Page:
The engineers in the company's R&D division understand the drill. When they have a novel idea that they consider worthy of seeking formal IP protection, they call on the legal staff. Together, normally with assistance from outside legal counsel, the team prepares a patent application. The inventor or inventors sign the formal papers for filing the application.
Thereafter, periodically, the inventors receive calls or e-mails from the legal staff for assistance in connection with communications from the U.S. Patent Office regarding the patent application. Eventually, a patent is approved to add to the company's intellectual-property portfolio. The inventors may receive a "reward" (such as money) for adding to the company's patent base.
Importantly, the formal papers at the time of filing the patent application almost always contain an assignment of patent rights to the company. That is, the company, not the engineer inventors, ultimately owns all patent rights.
In the U.S., inventors are presumed to own the patent rights, but the rights are transferable (such as by assignment) to the company. Because the inventors invented on company time, the company rationally seeks to own the patent rights.
Variations certainly exist. Universities often have widely varying policies relating to the procurement and ownership of patent rights for inventions by professors. It often depends on the context in which the professor came up with the idea, such as university grant time or on their own. Add a U.S. government grant to the mix, and the contractual situation can become more complex to sort out. The U.S. government may only seek rights to use the patented technology—essentially a license. The true owner remains the university/professor.
But other employment situations can be more amorphous. Smaller companies, especially those in their infancy or initial formative years, may not have any established rules or procedures governing patent rights. Before even getting their first patent application on file, such companies often turn to outside legal counsel to act as "in-house counsel" and assist them in setting up appropriate rules and procedures.
Take a further step back to the person, or people, starting a company who needs venture-capitalist (VC) funding. These people present their concepts and business models to the VCs, who hopefully will love the idea and seek to invest money in the company. All parties involved must carefully consider how to handle IP rights. The company—that person or small group of people—should seek to retain ownership of rights to the basic technical advancement ideas upon which the company was formed.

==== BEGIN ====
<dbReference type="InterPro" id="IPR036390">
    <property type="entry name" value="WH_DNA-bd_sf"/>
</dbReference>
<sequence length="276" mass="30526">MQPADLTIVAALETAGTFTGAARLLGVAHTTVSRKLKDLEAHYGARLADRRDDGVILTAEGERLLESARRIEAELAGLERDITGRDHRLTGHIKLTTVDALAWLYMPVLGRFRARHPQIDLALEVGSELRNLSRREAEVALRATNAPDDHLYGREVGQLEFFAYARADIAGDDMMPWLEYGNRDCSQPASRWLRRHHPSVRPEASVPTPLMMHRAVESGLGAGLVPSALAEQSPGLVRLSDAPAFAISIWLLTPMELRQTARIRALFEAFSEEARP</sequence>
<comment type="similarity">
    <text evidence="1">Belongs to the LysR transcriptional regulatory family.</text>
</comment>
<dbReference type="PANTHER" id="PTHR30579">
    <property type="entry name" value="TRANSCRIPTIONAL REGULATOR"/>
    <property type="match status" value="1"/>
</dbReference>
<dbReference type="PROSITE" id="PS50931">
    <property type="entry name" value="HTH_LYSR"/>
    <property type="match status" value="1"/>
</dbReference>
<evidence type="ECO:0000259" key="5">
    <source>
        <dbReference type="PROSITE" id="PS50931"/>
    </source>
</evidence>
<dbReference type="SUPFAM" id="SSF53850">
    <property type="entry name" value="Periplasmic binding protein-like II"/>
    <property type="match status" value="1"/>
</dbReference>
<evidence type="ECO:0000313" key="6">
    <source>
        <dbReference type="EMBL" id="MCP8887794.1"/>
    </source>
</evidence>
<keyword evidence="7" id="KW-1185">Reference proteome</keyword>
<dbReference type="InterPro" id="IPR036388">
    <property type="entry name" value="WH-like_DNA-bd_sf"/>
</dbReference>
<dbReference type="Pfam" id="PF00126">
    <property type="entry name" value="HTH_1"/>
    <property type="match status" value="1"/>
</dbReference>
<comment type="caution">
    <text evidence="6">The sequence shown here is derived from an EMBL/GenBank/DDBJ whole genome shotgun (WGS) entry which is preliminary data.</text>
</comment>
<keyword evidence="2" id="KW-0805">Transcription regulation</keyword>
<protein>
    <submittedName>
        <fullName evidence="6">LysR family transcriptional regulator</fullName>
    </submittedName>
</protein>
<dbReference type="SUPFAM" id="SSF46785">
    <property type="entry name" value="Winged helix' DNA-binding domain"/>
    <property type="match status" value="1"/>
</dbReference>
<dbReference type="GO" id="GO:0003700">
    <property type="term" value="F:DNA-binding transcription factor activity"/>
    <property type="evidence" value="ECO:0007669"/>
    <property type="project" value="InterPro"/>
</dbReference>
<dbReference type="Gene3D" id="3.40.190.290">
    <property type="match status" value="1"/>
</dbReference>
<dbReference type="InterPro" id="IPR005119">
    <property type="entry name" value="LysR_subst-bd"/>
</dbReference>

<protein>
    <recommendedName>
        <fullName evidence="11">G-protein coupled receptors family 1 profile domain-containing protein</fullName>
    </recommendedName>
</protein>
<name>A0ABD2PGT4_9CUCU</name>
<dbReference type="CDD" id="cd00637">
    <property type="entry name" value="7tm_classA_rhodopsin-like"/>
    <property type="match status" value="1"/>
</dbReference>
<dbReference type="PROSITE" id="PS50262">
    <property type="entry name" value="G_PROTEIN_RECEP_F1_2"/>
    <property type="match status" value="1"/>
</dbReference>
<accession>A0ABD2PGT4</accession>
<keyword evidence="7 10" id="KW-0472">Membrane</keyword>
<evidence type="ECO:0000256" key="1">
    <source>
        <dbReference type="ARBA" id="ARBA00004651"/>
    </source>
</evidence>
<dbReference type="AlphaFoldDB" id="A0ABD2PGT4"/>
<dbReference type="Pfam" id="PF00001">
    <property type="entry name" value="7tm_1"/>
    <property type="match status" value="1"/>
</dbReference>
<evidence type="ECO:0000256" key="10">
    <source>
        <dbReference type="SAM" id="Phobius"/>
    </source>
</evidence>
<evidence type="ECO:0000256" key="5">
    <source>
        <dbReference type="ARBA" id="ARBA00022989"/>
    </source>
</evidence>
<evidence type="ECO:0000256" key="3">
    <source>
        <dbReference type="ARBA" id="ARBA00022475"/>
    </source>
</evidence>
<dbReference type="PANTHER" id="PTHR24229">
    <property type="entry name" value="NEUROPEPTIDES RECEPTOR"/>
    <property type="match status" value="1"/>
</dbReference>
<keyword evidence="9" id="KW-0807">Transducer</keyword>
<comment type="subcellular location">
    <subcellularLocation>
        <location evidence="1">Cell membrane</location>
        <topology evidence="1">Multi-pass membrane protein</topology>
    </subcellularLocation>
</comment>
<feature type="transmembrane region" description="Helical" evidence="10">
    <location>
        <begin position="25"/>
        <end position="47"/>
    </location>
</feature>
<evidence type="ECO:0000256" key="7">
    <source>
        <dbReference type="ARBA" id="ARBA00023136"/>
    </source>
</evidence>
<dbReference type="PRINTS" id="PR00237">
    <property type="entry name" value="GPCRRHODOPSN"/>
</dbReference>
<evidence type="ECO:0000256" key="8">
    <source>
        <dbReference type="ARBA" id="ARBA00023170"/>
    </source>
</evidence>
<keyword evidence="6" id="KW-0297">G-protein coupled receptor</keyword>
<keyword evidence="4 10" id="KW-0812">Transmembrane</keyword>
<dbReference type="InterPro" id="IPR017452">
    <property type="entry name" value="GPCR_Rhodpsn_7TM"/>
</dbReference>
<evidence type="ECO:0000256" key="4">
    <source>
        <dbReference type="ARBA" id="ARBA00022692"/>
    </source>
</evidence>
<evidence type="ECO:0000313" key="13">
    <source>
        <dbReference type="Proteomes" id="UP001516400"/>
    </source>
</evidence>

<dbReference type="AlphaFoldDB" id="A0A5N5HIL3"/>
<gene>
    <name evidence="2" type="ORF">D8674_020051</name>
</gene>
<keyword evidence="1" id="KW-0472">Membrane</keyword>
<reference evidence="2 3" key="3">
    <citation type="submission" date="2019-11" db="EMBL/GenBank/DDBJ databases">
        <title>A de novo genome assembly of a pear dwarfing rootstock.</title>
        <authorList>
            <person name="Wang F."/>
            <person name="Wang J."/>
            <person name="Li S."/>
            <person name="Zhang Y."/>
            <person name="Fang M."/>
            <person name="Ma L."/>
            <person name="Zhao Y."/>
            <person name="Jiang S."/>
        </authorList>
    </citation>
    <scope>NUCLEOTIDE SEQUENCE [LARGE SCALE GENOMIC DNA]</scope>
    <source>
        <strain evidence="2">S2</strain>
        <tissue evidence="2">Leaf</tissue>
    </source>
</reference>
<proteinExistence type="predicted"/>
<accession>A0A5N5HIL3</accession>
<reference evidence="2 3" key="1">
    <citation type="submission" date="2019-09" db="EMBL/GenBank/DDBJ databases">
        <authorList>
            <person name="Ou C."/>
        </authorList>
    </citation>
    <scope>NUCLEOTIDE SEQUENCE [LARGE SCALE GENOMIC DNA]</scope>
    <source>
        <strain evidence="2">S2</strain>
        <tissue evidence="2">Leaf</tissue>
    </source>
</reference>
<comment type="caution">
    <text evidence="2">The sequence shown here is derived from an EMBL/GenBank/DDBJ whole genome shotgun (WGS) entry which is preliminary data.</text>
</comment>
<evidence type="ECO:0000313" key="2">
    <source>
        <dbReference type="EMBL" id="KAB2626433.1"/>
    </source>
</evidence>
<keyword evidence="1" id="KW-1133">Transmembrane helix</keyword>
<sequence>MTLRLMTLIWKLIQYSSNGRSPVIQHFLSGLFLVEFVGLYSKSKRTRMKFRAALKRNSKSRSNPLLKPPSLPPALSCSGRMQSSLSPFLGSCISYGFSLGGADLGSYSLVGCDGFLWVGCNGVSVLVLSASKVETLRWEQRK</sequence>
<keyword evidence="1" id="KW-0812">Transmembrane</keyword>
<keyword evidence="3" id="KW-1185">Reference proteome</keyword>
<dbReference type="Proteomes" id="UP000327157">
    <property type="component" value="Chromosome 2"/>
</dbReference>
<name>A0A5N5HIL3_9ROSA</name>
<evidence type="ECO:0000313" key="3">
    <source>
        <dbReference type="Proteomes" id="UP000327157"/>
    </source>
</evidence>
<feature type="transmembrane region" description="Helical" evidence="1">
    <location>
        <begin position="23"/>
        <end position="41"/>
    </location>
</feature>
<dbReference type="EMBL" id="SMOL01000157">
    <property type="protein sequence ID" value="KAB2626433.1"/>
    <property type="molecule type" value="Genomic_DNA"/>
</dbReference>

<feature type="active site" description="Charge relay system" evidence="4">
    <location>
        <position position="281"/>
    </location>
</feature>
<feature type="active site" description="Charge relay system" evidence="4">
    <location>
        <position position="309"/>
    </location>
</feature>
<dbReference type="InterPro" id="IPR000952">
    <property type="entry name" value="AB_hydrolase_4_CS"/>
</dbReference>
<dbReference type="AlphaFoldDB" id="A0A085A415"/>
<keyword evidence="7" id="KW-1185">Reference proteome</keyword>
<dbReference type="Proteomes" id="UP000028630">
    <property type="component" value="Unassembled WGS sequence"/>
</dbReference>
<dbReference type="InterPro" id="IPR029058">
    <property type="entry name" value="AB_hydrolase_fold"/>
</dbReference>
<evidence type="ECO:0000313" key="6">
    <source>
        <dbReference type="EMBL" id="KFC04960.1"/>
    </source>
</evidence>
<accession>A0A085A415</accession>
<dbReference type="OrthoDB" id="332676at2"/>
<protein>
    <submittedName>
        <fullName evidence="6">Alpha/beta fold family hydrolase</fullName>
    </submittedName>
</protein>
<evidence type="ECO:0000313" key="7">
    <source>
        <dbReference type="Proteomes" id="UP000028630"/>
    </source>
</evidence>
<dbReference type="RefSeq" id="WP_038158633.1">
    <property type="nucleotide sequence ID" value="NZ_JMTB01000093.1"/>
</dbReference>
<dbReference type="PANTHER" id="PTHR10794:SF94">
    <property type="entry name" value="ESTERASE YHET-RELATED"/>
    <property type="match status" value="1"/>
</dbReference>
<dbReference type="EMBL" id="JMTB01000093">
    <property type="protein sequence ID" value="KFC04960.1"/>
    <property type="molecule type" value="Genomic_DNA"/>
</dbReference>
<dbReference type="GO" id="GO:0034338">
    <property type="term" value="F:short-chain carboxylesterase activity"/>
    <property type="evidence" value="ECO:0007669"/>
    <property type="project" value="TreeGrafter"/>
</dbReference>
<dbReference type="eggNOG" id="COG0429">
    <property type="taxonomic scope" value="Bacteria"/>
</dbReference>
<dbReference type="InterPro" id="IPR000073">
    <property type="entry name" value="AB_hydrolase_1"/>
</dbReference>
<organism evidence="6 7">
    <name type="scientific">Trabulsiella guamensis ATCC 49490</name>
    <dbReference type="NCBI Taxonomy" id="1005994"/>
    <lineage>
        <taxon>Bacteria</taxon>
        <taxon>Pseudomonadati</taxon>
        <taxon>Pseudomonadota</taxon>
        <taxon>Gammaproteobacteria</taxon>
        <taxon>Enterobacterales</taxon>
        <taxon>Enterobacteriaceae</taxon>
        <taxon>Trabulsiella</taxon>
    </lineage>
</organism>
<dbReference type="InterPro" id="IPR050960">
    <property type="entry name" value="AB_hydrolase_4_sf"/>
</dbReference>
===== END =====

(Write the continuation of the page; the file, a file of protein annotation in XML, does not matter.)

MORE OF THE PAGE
The VCs will likely do the same, because an important source of return on investment is often the patent rights. In fact, should the company not survive, the patent rights may be the most valuable asset in sight. Licensing patent rights, even where the patent owner doesn't produce products themselves, can be quite lucrative if others are practicing the patented ideas.
Lots of issues exist. Remember that presumptive owners are the inventors. The VC will likely seek some ownership interest in the patent rights. The VC may require employees to assign all rights to the company, so the VCs obtain patent ownership rights through their equity ownership in the company. The company should seek to gain ownership rights as well.
The parties may decide to share patent rights, meaning each is an owner and can take actions, such as granting another party a license or suing a third party for patent infringement, without requiring consent from the other owner. The parties must consider the scope of the ownership rights for the VC. Will it extend infinitely in the future?
Certainly the VCs must be fairly compensated for the risk they take in initially funding the company, but the company may need to put some limits on those rights. Maybe the VCs only get ownership rights for a certain period of time. Even if the VC gets rights to the basic ideas, how should improvements on those ideas be handled? How about rights to new ideas in different technical areas that the company may seek to pursue? Further, should joint consent be necessary to go after a third party for patent infringement?
Possibilities abound when it comes to handling the patent rights. The key is recognizing the potential issues at formation and investment and directly addressing this issue in the contract to avoid future conflicts.